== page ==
Today I’ve got one more Wordstock interview for you: David Roy of Knowledge Universe, who sponsored the Children’s Stage this year. Unfortunately my audio recording was unusable so I ended up doing the interview over email. Although I wasn’t familiar with the name Knowledge Universe before, it turns out that through programs like KinderCare, they’re responsible for a lot of kids in early childhood settings. Good thing they love books!
David Roy, director of community partnerships at Knowledge Universe, answered some questions about Wordstock, the “Give. Share. Read.” program, and his thoughts on digital books.
GeekDad: First of all, could you tell me a little bit about Knowledge Universe for those who aren’t familiar with it? What is it, and what do you do?
David Roy: Knowledge Universe – United States, headquartered in Portland, Oregon, believes that the power of education changes lives. Every day hundreds of thousands of children take their first steps, learn to read and prepare for school through early childhood and school-age programs. The Knowledge Universe – United States family of companies includes KinderCare, CCLC, Champions, Cambridge Schools, Knowledge Beginnings, and the Grove Schools where more than 32,000 people share books, sing songs, explore science, teach a second language and help with homework in a nurturing and safe environment.
GD: What has your involvement been with the Wordstock festival? How does that fit into KU’s mission?
DR: Although we’ve attended Wordstock in the past, this was our first year sponsoring the children’s activity area. This was our opportunity to “level up” the children and family area, to make it a fun and inviting place for families to go in the middle of the busy festival. We were blown away by the number of families who attended. Partnering with Wordstock is a good fit for us, not only because our corporate philanthropic focus is on childhood literacy, but our company headquarters are in Portland as well. In addition to sponsoring the children’s activity area, we also underwrote scholarships for 19 teachers from Beach Elementary, a school we sponsor throughout the year, to attend Wordstock’s Teacher as Writer program this summer. While there, these teachers had the opportunity to improve their own creative writing skills while also learning new methods of teaching writing to their students.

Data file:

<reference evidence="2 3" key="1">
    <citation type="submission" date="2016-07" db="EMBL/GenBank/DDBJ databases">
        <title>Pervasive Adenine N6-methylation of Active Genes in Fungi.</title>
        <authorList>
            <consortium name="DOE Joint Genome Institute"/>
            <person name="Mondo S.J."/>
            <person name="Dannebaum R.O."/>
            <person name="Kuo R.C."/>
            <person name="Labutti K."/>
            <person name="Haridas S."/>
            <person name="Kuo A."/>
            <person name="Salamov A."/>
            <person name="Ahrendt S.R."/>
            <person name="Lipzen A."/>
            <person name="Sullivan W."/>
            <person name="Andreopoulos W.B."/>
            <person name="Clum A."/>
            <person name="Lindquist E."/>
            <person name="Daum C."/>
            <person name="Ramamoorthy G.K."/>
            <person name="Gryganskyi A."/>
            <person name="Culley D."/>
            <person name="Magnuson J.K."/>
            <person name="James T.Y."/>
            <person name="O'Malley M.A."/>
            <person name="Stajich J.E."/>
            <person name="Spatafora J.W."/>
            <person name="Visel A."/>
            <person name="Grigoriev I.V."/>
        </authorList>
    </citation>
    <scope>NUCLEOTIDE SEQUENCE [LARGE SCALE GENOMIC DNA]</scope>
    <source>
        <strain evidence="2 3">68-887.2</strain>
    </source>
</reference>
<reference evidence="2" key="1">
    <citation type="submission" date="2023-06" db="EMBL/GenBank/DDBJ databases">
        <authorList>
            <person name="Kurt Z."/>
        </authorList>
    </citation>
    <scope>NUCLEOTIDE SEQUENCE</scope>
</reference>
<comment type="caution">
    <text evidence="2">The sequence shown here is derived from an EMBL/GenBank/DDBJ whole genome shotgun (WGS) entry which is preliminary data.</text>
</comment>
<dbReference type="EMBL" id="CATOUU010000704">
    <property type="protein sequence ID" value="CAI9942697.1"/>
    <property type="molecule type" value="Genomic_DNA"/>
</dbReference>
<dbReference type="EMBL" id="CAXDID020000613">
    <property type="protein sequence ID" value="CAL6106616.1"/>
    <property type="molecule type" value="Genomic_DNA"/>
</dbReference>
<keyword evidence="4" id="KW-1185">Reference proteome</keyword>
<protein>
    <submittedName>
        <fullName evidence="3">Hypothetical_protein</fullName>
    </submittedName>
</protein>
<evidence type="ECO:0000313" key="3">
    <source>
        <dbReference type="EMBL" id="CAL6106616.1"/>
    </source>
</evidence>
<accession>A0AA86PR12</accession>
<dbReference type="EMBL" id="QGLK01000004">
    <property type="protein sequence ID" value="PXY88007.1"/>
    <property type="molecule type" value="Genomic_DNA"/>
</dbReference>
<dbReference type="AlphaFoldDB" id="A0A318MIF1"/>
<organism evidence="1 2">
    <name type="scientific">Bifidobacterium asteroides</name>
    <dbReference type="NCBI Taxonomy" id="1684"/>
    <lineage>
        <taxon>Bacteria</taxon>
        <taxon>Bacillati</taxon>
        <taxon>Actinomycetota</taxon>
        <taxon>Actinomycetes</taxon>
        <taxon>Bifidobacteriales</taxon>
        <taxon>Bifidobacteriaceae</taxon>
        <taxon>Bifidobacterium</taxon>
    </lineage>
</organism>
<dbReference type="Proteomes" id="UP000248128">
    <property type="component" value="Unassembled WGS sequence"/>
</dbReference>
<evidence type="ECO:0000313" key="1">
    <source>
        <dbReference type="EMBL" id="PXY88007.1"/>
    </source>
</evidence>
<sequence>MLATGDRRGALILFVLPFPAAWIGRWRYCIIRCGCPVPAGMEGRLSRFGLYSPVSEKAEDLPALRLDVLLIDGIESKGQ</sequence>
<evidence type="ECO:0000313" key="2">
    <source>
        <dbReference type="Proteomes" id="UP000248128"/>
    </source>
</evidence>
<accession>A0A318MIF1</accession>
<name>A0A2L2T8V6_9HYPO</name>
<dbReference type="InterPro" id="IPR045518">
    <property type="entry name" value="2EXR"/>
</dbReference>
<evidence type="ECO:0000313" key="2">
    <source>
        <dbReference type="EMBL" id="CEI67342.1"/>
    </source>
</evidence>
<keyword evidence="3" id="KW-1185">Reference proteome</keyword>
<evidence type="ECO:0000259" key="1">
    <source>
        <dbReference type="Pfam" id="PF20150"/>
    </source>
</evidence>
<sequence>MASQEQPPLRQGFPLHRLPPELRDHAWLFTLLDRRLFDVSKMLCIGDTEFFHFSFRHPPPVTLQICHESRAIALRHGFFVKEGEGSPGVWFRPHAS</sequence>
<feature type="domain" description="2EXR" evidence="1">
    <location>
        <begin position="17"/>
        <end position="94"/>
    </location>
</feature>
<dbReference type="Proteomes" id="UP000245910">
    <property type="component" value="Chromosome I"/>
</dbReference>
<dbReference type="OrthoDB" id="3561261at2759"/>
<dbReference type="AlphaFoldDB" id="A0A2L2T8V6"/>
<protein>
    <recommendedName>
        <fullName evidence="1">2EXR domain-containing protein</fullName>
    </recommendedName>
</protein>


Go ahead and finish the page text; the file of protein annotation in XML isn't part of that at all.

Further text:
GD: What was the “Read. Share. Give.” program? Is that still ongoing?
DR: Read. Share. Give. is our first-ever national book sharing program. It kicked off on June 30th with a goal of reaching “one million storytimes” this summer. In just three months, the program saw nearly 15,000 books “shared” by friends and families who logged their books online, across ten states and as far away as Afghanistan, Japan and Kenya.
To recognize this milestone, as well as National Literacy Awareness Month in September, KinderCare donated one book for every book shared and logged online through Sept. 30, 2011, to Reach Out and Read, a national organization committed to preparing young children to learn and read through giving new books to families.
While we dialed up the program during the summer to encourage reading and help prevent summer learning loss among young children, the program is still ongoing.
GD: What do you think about digital books? Do you think it will be a challenge getting books into the hands of kids who need them if the publishing industry moves toward digital vs. paper?
DR: Digital books can be a great way to learn – they’re interactive. Although digital books are becoming more and more prevalent, I think they’re unlikely to reach critical mass in children’s books. Such a large part of the experience of reading for children is their tactile development and fine motor skills. Even a baby chewing on a board book is part of the learning process. The challenge is that digital books make it more complicated to reach every child. Digital books are logistically easy, assuming kids have an e-reader. What about the kids who don’t have books at home? We know that in some of the lowest-income neighborhoods in the country, there’s only one book available for every 300 children and roughly 31 million children live in a home where there isn’t enough income to cover basic needs, including access to books. While digital books present a challenge as far as ensuring kids have access to books, we’re undaunted and will continue our partnerships with various organizations to get books into children’s hands.
If you’re looking for a cool way to share the gift of reading, check out the Read. Share. Give. website for more details! You read a book with your kids, then put a label with a tracking number (from the website) in the book, and pass it on — friends and family members can track where the book goes as it’s shared again and again.